Virtuous circles and downward spirals

The power of ideas & the limits of technocracy

What will it take to shake loose the distemper of our times, and initiate a virtuous spiral of renewal? In a recent UNU-WIDER webinar, Alan Hirsch and I explored why a narrow focus on growth and good governance will not be enough to get South Africa (and, by analogy, other countries similarly trapped in a vicious cycle of disillusion and despair) back on the path of building a thriving, inclusive society.  Conventional policy discourses are well-suited to address circumstances and  questions such as these: How to maintain rapid growth, while making it increasingly inclusive? Assuming  political and social stability,  and taking a medium-to-long-term horizon, what policy and expenditure decisions will best achieve the country’s development goals?  These are public policy challenges for a season of hope.

However, South Africa (and numerous other countries) no longer is in a season of hope.  Growth has ground to a halt; inequality festers; institutions decay; the threat of accelerating turmoil looms. The frontier challenge is not one of making mid-course adjustments, while sustaining momentum; it is a challenge of renewal, of setting in motion  a new virtuous spiral. Addressing this challenge needs a broader approach to crafting a way forward than is provided by the conventional tools – one that goes  beyond the technical details of policy,  and looks also at policy’s inter-relationship with perceptions, expectations and power.  The UNU-WIDER webinar and a background multi-author Carnegie paper 'South Africa: When Strong Institutions and Massive Inequalities Collideuse this broader perspective to explore how South Africa might find its way back onto a path of inclusive growth.  This post lays out the underlying logic.

Perceptions and power – the ideas that people have about how the world works and their place in it – play a central role in driving the ebb and flow of economic and political momentum. As the figure below highlights,  interactions among four drivers are the fuel for virtuous (and vicious) spirals: 

  • Ideational driver #1: whether political and policy choices are perceived as zero-sum, or prioritize a search for win-win, co-operative options;
  • Ideational driver #2: perceptions across a broad swathe of a country’s citizenry as to the legitimacy and fairness of prevailing political and institutional arrangements;
  • Ideational driver #3: whether expectations of the future are optimistic or pessimistic.

And  (as influenced by each of the above)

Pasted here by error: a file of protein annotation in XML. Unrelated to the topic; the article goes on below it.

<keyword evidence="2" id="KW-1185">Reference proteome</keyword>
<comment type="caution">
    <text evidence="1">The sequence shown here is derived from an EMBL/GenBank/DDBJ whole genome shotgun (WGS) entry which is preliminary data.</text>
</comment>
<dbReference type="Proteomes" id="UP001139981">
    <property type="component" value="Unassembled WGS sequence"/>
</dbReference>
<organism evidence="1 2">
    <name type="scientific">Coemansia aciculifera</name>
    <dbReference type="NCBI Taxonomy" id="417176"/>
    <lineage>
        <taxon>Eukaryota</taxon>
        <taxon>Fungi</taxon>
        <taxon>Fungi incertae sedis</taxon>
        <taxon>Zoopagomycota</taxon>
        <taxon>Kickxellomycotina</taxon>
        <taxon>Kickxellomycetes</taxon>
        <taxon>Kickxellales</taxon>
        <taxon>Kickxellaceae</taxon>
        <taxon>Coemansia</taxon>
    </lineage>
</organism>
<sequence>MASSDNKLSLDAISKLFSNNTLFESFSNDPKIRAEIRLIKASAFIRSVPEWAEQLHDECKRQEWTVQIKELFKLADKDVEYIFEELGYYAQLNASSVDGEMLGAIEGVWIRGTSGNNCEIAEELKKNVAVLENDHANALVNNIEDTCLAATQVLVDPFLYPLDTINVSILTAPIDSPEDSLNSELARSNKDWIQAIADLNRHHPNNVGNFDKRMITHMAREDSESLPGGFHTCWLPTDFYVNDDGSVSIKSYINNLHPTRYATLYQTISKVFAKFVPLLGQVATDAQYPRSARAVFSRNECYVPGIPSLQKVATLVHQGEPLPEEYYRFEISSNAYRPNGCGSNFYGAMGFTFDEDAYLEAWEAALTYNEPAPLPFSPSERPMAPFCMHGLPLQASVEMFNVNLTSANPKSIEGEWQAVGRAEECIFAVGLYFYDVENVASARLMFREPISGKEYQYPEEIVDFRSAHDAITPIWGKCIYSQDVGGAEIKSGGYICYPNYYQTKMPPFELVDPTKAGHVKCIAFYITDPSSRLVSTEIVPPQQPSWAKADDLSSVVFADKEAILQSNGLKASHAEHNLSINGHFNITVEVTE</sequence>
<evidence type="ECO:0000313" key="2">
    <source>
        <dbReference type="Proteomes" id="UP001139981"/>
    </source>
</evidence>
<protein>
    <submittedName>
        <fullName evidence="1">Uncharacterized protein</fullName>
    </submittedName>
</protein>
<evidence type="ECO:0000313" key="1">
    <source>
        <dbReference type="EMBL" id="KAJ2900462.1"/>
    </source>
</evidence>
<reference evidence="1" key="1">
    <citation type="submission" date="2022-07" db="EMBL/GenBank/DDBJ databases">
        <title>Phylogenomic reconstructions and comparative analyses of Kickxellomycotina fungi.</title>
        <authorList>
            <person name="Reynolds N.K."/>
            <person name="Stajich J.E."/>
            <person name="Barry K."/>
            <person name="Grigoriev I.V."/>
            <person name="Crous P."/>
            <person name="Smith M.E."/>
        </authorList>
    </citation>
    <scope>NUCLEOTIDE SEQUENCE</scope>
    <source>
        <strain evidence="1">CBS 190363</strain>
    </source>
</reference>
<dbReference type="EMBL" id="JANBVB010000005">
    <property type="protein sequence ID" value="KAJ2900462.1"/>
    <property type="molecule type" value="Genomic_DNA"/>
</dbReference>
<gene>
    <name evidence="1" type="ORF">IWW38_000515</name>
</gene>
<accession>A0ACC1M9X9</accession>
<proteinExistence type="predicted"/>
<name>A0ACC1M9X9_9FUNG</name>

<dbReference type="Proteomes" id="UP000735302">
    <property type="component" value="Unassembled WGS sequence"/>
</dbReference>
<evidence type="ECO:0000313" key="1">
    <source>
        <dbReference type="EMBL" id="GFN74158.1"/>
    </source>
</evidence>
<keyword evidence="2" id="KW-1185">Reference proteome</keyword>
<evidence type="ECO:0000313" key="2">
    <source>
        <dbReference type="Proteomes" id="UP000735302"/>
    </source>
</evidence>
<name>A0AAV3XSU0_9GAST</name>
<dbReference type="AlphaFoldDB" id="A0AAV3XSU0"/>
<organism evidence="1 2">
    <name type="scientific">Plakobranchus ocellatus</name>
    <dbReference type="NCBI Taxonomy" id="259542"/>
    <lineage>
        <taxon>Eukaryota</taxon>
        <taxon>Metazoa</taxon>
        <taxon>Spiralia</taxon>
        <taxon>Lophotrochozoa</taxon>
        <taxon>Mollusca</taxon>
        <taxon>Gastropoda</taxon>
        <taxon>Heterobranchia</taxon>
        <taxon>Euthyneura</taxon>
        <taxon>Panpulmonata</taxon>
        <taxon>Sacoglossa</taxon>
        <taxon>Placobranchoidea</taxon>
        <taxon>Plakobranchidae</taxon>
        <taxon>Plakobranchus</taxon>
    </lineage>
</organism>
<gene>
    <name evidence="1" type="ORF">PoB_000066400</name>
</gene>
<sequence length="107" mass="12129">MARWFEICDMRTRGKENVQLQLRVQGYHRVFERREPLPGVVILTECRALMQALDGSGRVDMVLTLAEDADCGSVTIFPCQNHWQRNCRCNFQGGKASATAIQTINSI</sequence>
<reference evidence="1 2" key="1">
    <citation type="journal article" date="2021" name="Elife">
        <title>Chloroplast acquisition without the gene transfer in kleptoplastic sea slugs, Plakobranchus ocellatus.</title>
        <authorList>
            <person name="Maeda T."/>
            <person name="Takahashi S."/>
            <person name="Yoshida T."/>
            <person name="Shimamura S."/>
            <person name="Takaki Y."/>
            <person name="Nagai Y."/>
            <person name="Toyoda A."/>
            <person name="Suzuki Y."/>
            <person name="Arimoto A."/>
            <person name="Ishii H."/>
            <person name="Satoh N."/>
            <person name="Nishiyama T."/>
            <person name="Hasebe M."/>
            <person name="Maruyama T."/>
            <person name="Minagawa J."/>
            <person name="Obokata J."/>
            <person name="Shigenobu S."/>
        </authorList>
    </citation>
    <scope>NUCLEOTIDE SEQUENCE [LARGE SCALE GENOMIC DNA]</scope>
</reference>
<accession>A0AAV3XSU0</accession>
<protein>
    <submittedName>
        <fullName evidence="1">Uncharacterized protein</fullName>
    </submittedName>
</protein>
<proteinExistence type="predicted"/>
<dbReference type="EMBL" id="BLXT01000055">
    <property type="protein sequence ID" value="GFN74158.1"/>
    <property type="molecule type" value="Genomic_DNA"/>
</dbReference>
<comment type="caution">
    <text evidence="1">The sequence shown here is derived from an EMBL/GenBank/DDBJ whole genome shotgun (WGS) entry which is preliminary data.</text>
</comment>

• The strength of political leadership’s decision-making authority.

Consider ideational driver #1: All-too-often political discourse is framed in zero-sum, ‘my-way-or-the-highway’ terms. This is mistaken. As Bill Ferguson has spelled out in detail, an extraordinarily wide range of public challenges (from budgeting, to the governance of public agencies, to community service provision)  are better understood through the lens of co-operation and its challenges.  

Brian Levy's circle of ideas

What shapes the propensity to co-operate? As game theory teaches,  one key determinant of whether win-win or more narrowly zero-sum approaches predominate comprises the time horizon of protagonists. Longer time horizons, and thus repeated interactions, support co-operative outcomes. This time horizon is influenced directly by ideational drivers #2 and #3.

Ideational driver #2’s relevance is highlighted by Francis Fukuyama. Perceptions of legitimacy and fairness are foundational for a thriving society, he argues, because:

'Political power is the product not just of the resources and numbers of citizens that a society can command but also the degree to which the legitimacy of leaders and institutions is recognized. Legitimacy means that the people who make up the society recognize the fundamental justice of the system as a whole and are willing to abide by its rules….'

These perceptions are, of course, subject to change. As Albert Hirschman taught us, perceptions of fairness and legitimacy need periodic reinforcement, else hope can all too readily turn to anger – with, as per the figure, the ideational turn cascading throughout society.

Ideational driver #3 was a centerpiece of John Maynard Keynes’ analysis of the  influence of expectations of the future (and their volatility) on private investment and economic growth. As Keynes put it:

'[Private] investment depends on judgments about the future which do not rest on an adequate or secure foundation……..Our theory of the future is subject to sudden and violent changes. The practice of calmness and immobility, of certainty and security, suddenly breaks down. New fears and hopes will, without warning, take charge of human conduct…..'